But make no mistake: China does pose an investment risk. In the past year alone, China's markets have been several times been hit by double-digit corrections. The volatility will certainly continue. But faster-than-average growth will continue – in both the short-term and for the long haul, experts say.
By far the biggest investment risk is concentrated in China's mainland stock markets. And even the shares of China-based companies listed on the venerable New York Stock Exchange aren't entirely safe.
So how can you balance risk versus return? By selecting global stocks that are riding the biggest consumer wave in history.
China's middle class is 100 million strong and is expected to double in size by 2010. Back in the halcyon 1980s, the United States had its "yuppies." And the China of today now has its "chuppies," – Chinese consumers who are well educated, who have good jobs – and who have cash that's burning a hole in their collective pockets.
Indeed, consumer spending is projected to reach $2.3 trillion this year [compare that to the much-larger U.S. economy, which is $13 trillion in size – with as much as $9.1 trillion accounted for by consumer spending]. Nike athletic shoes, thick steaks, jewelry, iPods and iPhones, GPS devices for cars, and all sorts of gadgets are flying off store shelves. Retail sales in China rose by 18% in October, and will rise by an average of 16% for all of 2007. It's the most explosive market in history and companies from every nation are racing to cash in.
The key to profiting from China, while also managing risk is to pick the foreign companies best positioned to capitalize on these trends. Among them:
- Nokia Corp. (NOK), since 82% of China's urban dwellers use wireless phones.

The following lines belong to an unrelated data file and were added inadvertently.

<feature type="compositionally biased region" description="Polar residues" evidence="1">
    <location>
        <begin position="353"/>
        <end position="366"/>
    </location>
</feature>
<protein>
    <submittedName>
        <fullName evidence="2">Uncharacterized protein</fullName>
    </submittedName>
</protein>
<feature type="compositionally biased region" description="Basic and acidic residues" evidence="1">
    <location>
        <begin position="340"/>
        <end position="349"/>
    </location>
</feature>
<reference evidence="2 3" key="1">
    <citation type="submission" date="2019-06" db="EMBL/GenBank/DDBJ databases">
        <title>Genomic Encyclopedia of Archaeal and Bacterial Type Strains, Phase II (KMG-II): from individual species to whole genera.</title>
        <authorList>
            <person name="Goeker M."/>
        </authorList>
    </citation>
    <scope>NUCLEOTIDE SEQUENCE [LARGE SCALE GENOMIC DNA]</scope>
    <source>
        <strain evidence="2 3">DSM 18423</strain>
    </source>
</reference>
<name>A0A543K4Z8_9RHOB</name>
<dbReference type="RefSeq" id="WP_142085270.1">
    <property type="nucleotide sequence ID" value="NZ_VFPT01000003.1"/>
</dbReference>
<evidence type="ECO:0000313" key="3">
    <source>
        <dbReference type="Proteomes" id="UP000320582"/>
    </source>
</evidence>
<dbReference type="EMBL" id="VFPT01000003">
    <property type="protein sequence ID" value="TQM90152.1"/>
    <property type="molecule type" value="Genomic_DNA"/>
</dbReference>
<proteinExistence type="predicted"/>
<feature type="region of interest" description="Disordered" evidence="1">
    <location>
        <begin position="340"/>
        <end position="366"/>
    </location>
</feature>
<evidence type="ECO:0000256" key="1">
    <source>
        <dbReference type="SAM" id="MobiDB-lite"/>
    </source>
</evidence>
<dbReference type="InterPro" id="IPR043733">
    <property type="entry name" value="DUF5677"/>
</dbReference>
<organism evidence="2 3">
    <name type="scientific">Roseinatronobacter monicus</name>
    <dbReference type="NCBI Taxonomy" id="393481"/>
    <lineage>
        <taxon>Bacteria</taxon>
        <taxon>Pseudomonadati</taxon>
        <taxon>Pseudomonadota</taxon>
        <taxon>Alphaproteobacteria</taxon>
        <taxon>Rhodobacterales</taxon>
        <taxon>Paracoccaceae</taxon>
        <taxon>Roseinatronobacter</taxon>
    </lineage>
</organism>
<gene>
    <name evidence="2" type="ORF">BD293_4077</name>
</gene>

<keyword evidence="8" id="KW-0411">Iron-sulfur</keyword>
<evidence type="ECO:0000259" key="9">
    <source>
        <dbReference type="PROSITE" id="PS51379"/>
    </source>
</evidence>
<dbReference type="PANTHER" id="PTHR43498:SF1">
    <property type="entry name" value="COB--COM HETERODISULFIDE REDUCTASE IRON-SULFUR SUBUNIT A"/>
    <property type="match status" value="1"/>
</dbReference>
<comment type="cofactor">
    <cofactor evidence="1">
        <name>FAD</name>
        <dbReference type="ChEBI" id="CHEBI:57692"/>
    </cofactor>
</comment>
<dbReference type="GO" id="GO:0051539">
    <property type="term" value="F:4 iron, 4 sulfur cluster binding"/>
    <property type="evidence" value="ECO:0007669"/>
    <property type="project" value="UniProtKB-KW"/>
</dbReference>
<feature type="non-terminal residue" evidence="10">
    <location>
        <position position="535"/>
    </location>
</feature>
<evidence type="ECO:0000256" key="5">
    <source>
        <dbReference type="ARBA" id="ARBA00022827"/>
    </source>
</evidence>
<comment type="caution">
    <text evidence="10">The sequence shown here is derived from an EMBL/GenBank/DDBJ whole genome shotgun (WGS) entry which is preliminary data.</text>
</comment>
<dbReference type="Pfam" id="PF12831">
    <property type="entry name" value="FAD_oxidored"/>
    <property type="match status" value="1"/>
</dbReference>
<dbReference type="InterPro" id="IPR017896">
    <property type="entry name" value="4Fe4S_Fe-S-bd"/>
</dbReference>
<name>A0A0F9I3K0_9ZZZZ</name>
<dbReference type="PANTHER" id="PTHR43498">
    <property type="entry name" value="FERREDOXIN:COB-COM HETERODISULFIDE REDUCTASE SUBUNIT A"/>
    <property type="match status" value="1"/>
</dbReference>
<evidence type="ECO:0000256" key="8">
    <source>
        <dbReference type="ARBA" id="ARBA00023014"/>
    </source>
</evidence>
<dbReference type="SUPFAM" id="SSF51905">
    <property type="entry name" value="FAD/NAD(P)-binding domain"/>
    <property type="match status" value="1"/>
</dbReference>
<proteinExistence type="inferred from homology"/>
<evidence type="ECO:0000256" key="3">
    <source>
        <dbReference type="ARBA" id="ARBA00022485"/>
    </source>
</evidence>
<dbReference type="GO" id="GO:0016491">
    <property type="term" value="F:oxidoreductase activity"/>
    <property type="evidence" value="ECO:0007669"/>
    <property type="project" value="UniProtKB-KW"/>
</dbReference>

- Daimler AG (DAI) maker of Mercedes Benz cars and sport-utility vehicles, and Tiffany & Co. (TIF), since China will soon be the No. 1 market for luxury goods in the world.
- Yum! Brands Inc. (YUM) and McDonald's Corp. (MCD), since China's consumers have developed a real penchant for American fast food.
- PepsiCo. Inc. (PEP) and The Coca-Cola Co. (KO), because China's consumer have become quite brand-conscious and want only the best.
Notice any commonalities? These firms meet our key criteria of profiting "from" China without having to be based "in" China. They offer the built-in safety of globally diversified operations, while also having an extensive – and potentially profitable – exposure to China's burgeoning consumer market.
Put some holiday cheer – and some profits – in your investment portfolio by buying into some companies that are poised to profit from these trends.
Money Morning's Outlook 2008 Series Last Covered Oil Prices. Next Up: The U.S. Economy.
News and Related Story Links:
- Money Morning:
China's Record Trade Surplus Again Inflames U.S. Criticism.
- Money Morning 2008 Outlook Report:
Outlook 2008: How to Profit When Oil Bubbles Up Above the $100 Level.
- Money Morning Economic Analysis:
Chinese Inflation Continues Unabated, Reported at 6.2% for September.